Does this design grab my attention?

Is my messaging clear?

Does this design point to my CTA?

Is this brochure in line with my branding?

Ask other people those same questions to get an outside perspective. Show your design to your colleagues, customers, even friends to figure out if you’ve got a winner. Once you’re happy, it’s time to get printing!

Choose your printer

Working with a top-notch printer can mean the difference between your brochure design coming to life exactly as you imagined it… Or turning out like some gnarly, bootleg version.

If you can, visit printers so you can see their work in person. Viewing samples IRL will always give you a better idea of what you can expect from your print job than looking at samples online.

Colors and paper can look and feel different when a design is printed, so make sure to look at samples IRL. Brochure design by Amrita.

When you’re researching printers, ask them questions to see if they’re going to be the best fit for your job. Here are a few examples:

What are your ink options?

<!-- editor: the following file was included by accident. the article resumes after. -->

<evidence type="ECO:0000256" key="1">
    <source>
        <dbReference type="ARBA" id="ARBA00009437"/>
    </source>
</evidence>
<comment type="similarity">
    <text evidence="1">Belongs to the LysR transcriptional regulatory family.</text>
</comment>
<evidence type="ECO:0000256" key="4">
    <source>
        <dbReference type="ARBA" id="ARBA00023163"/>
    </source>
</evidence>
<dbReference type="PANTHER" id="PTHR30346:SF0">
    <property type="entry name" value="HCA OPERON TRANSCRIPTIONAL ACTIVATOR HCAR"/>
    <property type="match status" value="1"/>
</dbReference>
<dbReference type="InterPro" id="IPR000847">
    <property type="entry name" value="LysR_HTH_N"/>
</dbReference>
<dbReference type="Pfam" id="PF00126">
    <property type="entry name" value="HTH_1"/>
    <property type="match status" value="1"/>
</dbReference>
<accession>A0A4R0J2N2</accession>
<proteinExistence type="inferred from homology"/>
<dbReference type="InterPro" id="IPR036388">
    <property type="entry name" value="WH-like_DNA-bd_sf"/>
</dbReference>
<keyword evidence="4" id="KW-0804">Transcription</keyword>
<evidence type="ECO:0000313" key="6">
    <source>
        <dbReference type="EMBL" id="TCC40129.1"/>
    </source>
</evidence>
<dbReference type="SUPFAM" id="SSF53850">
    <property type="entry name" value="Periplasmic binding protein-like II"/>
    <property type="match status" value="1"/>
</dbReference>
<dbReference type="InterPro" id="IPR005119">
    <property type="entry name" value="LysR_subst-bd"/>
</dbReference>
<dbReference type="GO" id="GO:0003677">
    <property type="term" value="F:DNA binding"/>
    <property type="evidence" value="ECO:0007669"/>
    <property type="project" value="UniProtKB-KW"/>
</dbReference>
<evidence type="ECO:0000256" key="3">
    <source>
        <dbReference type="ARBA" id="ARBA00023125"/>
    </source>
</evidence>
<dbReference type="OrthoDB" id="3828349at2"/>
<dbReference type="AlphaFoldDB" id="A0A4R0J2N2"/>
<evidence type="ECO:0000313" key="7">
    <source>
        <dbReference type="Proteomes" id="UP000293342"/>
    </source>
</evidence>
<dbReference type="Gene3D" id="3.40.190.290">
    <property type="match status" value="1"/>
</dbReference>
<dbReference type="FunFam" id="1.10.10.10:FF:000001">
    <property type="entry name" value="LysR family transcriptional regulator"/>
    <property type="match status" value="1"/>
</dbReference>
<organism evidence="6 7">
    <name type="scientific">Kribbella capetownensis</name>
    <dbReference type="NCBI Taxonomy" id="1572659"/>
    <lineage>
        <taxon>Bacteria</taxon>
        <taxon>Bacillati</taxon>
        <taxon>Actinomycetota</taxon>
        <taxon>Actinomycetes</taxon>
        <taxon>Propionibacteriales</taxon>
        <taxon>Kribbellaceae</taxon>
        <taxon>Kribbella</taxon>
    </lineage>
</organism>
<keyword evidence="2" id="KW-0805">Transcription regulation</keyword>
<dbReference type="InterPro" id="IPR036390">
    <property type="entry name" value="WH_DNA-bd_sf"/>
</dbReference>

What is your best printing option for time? For cost?

Do you do color matching?

Do you offer printed or digital proofs?

What happens if I’m not satisfied with my print job?

Do you have designers in-house?

Do you have experience in brochure printing and design?

Can you provide references for other brochure clients?

Ideally, find a printer who has experience in the brochure space, uses the latest print technology and has designers on staff who can help with any design issues so your print job comes out looking A+.

Choose your print materials

Work with your printer to select the best materials for your brochure. Here’s a little cheat sheet to help you on your way:

Paper weight

Generally speaking, the higher the paper weight, the thicker the sheet. There are a few different ways to measure paper weight (like basis weight and mils), but the most common is metric weight, also known as GSM. The GSM is the weight of one sheet of paper cut into a 1×1 meter square.

Just as an FYI, most brochures fall somewhere between 170 and 300 GSM.


Once you’ve chosen your paper, it’s time to choose your finish. There are a few different types of finishes to choose from:

Matte: A completely flat finish without any shine

Semi-Gloss: A somewhat shiny finish that falls between matte and glossy

Glossy: A shiny, reflective finish